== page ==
Elisabeth said...

That's such a neat picture, and it's amazing all the memories packed into it! I love your dress. I have straight hair too, and I've never yet found a successful method for making it curl and stay curled. A curling iron is only a temporary fix. :)

Susie M Finkbeiner said...

Thank you for mentioning the "terrors of imagination". You just made me feel like I'm not alone. I was always afraid of this or that as a child. I thought I might be crazy. But then learned that my imagination just took over sometimes.

Nicole said...

So much in there, Latayne. Touching. The place for Jesus speaks of His love for children. I asked Him to walk out of my little closet when I was a child. Yet I never met Him until I was thirty . . .

Thank you for this. Your mom could really sew.

Wendy Paine Miller said...

A picture really can tell a thousand words--beautifully captured words. I love the way you write.

And I was just looking at a photograph of me and my three sisters at a castle in England (not our home of course) thinking how many stories could branch out of that one photo.

Thanks for sharing your gift today.
~ Wendy

sally apokedak said...

What a wonderful story!

Sharon K. Souza said...

What vivid memories you have, Latayne. And what a special thing it is to have a major turning point in your young life captured on film. That's priceless.

Sharon K. Souza said...

And wow, yes, your mom really could sew! I have curly hair, which I still hate. My 2 older brothers and 2 younger sisters have perfectly straight hair. Just not fair. So from junior high on, I used large cans to roll my hair every night, then changed to the really large curlers when they finally came out with them in boxes of hair straighteners you could buy. But my little sister is 9 years younger than me, so when I was in high school I used to curl her long hair in rags. I thought it was the coolest thing that you could do that.

Ellen Staley said...

Memory lane. My intellectual father was a minister's son and very strict. No curlers allowed though my grandmother would sometimes play with us and put her ouchy wire ones in our hair. But they always pulled hair out.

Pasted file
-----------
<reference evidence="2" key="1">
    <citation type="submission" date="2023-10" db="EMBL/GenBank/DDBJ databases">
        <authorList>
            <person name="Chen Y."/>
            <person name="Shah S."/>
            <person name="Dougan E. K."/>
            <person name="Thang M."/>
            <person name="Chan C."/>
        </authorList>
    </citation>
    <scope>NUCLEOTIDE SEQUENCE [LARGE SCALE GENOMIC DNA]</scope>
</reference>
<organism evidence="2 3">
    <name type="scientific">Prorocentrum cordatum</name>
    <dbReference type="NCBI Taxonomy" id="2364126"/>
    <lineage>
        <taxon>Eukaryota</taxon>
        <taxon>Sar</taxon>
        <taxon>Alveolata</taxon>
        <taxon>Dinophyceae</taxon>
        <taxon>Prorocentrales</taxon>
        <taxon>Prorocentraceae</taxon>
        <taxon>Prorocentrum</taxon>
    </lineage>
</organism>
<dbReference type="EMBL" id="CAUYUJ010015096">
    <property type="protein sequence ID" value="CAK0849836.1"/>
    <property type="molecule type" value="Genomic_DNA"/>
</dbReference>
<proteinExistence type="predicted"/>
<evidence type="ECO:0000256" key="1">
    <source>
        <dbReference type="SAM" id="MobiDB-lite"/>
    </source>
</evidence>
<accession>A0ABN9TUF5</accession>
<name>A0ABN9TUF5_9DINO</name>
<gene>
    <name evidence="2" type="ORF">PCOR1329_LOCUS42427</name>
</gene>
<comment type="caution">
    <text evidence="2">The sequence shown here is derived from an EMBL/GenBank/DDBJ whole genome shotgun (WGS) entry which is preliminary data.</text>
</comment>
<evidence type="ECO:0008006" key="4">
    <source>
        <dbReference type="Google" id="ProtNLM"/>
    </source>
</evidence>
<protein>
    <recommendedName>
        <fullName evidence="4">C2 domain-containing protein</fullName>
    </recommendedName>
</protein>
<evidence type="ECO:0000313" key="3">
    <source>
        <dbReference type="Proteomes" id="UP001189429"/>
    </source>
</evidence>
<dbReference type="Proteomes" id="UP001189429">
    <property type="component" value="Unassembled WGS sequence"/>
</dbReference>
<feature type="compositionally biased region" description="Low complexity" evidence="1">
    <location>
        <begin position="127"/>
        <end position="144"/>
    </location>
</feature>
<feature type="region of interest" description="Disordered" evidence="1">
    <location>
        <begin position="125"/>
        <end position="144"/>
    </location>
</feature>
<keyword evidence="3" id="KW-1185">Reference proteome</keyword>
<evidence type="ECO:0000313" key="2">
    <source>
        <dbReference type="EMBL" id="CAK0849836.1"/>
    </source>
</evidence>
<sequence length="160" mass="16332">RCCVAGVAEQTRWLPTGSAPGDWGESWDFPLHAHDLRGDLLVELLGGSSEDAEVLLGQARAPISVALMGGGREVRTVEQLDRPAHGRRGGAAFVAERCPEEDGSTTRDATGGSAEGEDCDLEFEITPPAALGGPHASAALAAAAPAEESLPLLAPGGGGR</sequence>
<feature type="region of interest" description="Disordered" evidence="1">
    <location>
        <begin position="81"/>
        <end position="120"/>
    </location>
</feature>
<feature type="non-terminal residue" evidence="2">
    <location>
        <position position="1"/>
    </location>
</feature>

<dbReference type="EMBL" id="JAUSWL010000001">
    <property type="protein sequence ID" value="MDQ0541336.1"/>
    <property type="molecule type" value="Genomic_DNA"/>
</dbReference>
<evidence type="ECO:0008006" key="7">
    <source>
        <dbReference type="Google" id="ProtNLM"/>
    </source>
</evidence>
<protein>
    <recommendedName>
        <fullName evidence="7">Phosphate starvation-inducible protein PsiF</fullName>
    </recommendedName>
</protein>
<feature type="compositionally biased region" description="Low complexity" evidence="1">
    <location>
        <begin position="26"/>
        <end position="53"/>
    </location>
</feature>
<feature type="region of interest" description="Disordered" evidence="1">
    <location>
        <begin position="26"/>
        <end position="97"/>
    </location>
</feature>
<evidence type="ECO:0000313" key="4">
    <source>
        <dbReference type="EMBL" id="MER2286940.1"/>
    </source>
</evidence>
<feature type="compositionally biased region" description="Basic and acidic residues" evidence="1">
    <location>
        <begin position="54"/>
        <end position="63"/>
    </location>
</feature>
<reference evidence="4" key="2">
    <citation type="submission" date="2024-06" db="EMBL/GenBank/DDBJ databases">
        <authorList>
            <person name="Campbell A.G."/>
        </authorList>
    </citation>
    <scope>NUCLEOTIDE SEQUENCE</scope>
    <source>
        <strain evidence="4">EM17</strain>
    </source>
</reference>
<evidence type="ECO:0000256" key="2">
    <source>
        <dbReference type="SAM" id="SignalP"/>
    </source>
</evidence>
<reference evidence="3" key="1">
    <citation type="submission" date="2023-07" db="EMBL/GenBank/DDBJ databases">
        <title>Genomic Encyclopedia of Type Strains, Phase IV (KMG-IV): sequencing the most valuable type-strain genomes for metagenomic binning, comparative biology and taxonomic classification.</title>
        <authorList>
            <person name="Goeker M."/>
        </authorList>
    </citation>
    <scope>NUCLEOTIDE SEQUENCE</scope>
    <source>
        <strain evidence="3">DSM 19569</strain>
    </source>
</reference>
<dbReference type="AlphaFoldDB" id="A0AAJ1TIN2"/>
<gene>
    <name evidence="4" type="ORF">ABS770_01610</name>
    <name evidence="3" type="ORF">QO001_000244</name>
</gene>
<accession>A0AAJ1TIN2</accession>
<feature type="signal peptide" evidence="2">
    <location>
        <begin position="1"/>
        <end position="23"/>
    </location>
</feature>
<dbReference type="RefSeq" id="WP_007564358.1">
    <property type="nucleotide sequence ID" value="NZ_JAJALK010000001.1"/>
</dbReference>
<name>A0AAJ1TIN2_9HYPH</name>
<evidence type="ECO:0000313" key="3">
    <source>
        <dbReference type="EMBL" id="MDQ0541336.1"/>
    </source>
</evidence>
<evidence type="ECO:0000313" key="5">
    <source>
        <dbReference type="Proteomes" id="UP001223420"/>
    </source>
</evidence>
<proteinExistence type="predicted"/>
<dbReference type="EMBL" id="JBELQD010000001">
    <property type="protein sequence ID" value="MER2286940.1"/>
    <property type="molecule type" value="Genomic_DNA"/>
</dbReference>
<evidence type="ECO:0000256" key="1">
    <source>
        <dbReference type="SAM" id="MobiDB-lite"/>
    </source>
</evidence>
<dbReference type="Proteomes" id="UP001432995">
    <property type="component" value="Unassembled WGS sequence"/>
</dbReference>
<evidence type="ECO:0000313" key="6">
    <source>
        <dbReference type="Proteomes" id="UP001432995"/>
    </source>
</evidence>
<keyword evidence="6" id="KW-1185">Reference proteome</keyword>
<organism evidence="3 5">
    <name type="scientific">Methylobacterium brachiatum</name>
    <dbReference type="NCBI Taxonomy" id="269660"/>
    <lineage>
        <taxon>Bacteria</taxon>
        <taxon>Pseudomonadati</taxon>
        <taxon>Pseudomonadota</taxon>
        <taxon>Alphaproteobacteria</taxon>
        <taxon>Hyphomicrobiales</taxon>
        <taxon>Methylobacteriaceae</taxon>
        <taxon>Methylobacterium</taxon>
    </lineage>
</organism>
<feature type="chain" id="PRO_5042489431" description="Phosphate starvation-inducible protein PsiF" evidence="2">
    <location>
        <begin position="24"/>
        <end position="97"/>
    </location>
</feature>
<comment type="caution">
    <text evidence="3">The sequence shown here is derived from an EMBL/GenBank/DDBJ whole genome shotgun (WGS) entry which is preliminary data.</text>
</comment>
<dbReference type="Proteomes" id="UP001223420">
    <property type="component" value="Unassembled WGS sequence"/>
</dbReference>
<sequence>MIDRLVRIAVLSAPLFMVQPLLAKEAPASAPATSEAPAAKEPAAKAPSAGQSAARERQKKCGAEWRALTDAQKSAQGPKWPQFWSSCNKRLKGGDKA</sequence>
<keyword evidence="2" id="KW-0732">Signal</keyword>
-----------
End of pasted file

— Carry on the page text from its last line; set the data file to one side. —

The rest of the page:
One year, my sisters and I wore specially made linen dresses for Easter made by my grandmother's friend, a seamstress. My sisters looked cute in theirs. I looked knobby kneed and like a stretched toothpick.
My fathered wanted us to wear oxford styles because he felt them healthier for our feet. I remember black and white saddle shoes, and Buster Brown oxfords. I was in seventh grade before I wore a more contemporary style.
Oddly, though my father was raised in church, I don't member much focus on Jesus in our house. I was in my early twenties when I called out in His name to remove an unwanted visitor from my room (this scene is in my wip), yet I did not invite Him into my heart for another ten years.

Marian said...

I love the way you did that. Admitted, you had a great picture to start (Norman Rockwell material). Your words painted a classic Norman Rockwell in my mind.

Patti Hill said...
This comment has been removed by the author.
Latayne C Scott said...

Dear everybody. I am so deeply encouraged to see comments from some of you I've not heard from before. Thank you so much.

Also -- a big thank you to Patti, because it was her lesson on the one-inch frame that motivated me to write this!

Wendy Lawton said...

What a rich experience to take a guided tour in a three-ince frame. I know this was an exercise in detail but it is so much more. . . Thank you for this, Latayne.

Megan Sayer said...

Latayne THANK YOU!!!!!!!!!
I feel like you've just given the most rich and wondrous gift here! There's so much in this story - seeds for a hundred novels. I'm rereading it and smiling all over again.

The space in your bed for Jesus is absolutely priceless, too. When I was eight I imagined Heaven like the view from an aeroplane window, but with God presiding over the litter of our "souls", which to me looked like the discarded torsos of dressmakers dummies. Boring.

I wore shoes like yours too, although to tell you the truth when I first saw the photo I felt a pang of envy at your beautiful hair and dress. My mother was a very practical woman parenting in the "women can do anything men can do now" era of the '70s, and all I wanted for years were long hair and pretty dresses.

Megan Sayer said...

sorry Latayne, I know, I'm an excitable person. It doesn't make me any less sincere though : )

Kathleen Popa said...

Latayne, you amaze me. What exquisite writing, and what images! Thank you for this.

Latayne C Scott said...

I was thinking about the commonality that a common experience creates: those of us who have traversed life from rags in our hair to plastic curlers to those brush-filled things to Donald Duck orange juice cans to blow dryers to (in some cases) just letting that stubborn hair have its way. That's what I read in what Charmaine, Sandra, Elisabeth, Ellen and Sharon said. What power the evocation of the images from the word "curler" can bring!

Sally, you are always so supportive of our efforts here. Thank you!

Sharon and Katy, I will love you forever, dear sisters.

Susie and Nicole and Megan and Wendy and Marian (and the previously-mentioned ones too) brought up something that is so true -- our secret collisions with Jesus in our childhoods that bore fruit later. I just love Him for that. He's like the picture on the milk carton you stared at when you were a child and then suddenly, He's right there! He's three-dimensional -- no, He's infinitely dimensional, and He's looking right into your eyes!